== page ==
7 Complications Of Hypothyroidism

hypothyroidism complications (2)

If you have been diagnosed with hypothyroidism (low level of thyroid hormones), it goes without saying that you have to take medicines regularly to manage the condition. If ignored or left untreated, it can lead to several health complications such as heart disease, infertility, and neurological problems[1]. 

Here is a list of common complications of hypothyroidism you should know about.

Goiter: Untreated hypothyroidism can put you at risk of goiter, a condition that causes enlargement of the thyroid gland. Low levels of thyroid hormones send a signal to the pituitary gland, which leads to the production of thyroid stimulating hormone. As the name implies, this hormone stimulates the thyroid gland to produce thyroid hormones, causing the gland to grow in size. This mechanism is mostly triggered by hypothyroidism caused due to iodine deficiency.

Cardiovascular problems: Not many people know that even the mildest form of hypothyroidism can have a significant impact on the heart health. Low levels of thyroid hormones can increase cholesterol levels in the blood, which in turn can put you at risk of heart disease. High levels of cholesterol can cause narrowing and hardening of the blood vessels known as atherosclerosis, thus increasing the risk of heart attack and stroke.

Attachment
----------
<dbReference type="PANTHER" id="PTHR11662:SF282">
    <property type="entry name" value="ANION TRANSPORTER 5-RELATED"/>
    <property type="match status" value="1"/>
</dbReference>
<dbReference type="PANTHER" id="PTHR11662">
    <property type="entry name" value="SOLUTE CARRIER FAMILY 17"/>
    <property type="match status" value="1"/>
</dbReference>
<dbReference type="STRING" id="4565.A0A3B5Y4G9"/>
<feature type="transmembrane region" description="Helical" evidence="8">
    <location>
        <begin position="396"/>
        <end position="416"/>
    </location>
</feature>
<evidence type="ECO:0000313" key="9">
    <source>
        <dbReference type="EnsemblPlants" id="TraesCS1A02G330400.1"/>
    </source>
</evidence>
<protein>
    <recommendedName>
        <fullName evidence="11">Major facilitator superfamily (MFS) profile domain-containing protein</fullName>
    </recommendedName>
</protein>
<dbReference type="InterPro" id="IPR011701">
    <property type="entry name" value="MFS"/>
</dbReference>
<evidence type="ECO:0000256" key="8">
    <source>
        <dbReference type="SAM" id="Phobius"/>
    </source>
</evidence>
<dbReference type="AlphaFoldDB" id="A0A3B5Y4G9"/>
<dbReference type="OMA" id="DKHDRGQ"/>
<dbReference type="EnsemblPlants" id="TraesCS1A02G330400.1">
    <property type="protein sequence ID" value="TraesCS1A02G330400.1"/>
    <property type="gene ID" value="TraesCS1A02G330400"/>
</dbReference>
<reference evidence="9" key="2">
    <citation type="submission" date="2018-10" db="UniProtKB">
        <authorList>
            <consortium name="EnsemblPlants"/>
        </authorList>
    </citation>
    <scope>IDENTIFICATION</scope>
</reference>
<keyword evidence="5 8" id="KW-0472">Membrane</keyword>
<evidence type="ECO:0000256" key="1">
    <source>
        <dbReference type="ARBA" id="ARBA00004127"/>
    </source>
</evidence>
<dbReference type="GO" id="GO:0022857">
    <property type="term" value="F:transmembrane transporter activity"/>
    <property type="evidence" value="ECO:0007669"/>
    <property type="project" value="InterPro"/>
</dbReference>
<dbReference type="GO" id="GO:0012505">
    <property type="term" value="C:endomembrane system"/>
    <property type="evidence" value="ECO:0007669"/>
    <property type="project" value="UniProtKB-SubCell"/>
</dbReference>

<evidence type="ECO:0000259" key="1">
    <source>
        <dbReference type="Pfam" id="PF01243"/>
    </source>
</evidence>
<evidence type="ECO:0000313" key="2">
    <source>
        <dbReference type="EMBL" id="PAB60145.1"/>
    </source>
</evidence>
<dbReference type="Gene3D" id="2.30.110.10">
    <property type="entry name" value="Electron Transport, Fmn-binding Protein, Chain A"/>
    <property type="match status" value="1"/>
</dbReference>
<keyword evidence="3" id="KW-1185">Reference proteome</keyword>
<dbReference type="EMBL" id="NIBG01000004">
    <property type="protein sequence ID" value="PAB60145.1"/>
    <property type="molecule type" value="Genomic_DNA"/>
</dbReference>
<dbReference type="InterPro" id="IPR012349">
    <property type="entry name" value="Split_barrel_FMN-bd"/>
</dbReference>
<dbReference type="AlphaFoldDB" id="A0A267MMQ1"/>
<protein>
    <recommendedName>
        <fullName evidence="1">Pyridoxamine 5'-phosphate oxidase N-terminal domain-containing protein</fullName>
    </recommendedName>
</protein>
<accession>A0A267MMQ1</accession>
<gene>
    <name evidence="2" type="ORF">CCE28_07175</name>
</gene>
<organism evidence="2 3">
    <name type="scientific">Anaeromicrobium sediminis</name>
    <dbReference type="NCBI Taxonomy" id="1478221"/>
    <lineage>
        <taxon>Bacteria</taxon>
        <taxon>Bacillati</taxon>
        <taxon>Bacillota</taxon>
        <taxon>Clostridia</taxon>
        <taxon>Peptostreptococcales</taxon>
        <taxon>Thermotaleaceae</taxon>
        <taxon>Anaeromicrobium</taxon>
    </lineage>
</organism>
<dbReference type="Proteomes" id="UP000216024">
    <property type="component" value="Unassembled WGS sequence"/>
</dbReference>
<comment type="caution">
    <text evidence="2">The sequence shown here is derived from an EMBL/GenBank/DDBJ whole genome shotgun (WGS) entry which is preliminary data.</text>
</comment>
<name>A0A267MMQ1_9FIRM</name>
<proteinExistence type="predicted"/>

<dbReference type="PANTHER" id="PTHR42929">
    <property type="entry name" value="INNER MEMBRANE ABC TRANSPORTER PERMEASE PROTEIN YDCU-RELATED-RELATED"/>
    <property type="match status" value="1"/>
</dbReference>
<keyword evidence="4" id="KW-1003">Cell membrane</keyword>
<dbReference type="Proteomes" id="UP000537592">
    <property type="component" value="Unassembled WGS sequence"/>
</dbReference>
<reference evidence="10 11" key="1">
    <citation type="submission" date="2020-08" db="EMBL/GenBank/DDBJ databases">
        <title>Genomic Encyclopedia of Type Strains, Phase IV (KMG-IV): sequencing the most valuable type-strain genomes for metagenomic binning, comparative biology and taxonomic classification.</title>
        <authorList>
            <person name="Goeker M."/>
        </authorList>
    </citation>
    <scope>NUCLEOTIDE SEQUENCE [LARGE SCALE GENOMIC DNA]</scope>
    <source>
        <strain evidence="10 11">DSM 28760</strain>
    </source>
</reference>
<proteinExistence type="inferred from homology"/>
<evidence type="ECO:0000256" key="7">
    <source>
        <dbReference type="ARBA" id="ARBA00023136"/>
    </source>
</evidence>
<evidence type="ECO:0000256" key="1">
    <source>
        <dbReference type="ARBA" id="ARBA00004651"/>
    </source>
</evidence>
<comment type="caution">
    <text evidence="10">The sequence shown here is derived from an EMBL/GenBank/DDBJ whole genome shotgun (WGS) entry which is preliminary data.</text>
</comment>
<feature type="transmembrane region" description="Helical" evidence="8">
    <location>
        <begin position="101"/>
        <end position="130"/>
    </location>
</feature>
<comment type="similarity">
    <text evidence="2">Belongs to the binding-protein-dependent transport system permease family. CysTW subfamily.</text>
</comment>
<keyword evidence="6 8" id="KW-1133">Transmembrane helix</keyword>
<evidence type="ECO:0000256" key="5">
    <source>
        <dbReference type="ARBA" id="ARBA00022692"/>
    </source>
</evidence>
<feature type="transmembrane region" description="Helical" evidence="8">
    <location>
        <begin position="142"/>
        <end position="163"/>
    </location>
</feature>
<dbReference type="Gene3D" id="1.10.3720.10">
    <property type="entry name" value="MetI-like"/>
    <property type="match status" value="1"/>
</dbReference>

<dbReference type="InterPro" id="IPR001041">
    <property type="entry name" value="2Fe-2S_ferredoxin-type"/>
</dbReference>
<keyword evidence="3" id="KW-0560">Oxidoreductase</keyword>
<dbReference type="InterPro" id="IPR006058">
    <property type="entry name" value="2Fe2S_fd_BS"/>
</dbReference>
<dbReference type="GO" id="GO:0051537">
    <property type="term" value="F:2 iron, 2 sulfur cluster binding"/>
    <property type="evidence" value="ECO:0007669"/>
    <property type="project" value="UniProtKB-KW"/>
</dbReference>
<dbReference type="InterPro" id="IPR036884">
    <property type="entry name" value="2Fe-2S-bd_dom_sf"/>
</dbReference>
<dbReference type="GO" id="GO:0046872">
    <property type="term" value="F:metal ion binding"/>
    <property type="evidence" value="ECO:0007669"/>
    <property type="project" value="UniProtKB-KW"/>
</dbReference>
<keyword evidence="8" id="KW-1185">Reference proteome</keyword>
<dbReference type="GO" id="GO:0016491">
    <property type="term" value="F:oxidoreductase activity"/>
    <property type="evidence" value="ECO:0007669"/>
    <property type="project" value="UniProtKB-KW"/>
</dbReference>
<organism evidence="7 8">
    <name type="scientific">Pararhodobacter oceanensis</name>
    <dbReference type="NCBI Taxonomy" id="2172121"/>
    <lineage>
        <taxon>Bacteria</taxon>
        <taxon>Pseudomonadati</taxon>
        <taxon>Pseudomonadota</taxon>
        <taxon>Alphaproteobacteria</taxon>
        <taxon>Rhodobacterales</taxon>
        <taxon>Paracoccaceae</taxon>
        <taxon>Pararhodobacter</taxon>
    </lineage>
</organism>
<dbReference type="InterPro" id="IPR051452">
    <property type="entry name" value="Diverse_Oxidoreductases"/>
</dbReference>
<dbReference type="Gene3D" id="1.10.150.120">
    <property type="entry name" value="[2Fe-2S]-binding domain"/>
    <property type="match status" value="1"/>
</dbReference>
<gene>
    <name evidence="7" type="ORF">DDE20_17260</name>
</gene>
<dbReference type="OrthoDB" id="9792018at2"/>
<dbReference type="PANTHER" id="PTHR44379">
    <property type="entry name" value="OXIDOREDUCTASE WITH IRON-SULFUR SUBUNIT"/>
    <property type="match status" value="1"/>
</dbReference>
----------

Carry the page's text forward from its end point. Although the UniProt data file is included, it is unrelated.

An underactive thyroid can also cause an excess buildup of fluid in and around the heart (pericardial effusion), which makes it difficult for the heart to pump out blood. A 2007 study published in the journal Circulation[2] revealed that the volume of blood pumped by the heart in every beat was decreased by 30 to 50 percent. Moreover, low levels of T3 hormones can also lead to heart failure.

Check Out What Your Heart Really Needs To Stay Healthy..!! Minimum 30% Discount On Health Care Products

Kidney disease: Severe hypothyroidism can decrease the blood flow to the kidneys thereby impairing the organ function. This, in turn, can affect your ability to excrete water and absorb sodium from the urine. As a result, it leads to unusually low levels of sodium (sodium deficiency). Moreover, thyroid hormone also has a significant impact on the growth and development of the kidneys.

Neurological complications: Long-term and uncontrolled hypothyroidism can affect the functioning of both the peripheral and central nervous system. An underactive thyroid can cause peripheral neuropathy, damage the peripheral nerves. This can cause symptoms such as numbness and tingling sensation, muscle weakness and pain in the limbs (arms and legs).

According to a research[4] study, around 40% of kids and adolescents with congenital hypothyroidism (suffering from low levels of thyroid hormones since birth) suffer from cerebral dysfunction which impacts gait and motor function.

Infertility: Low levels of thyroid hormone can impact fertility. In women, hypothyroidism can interfere with ovulation and cause menstrual irregularities which can cause infertility. In men, an underactive thyroid is known to cause abnormal sperm morphology and erectile dysfunction.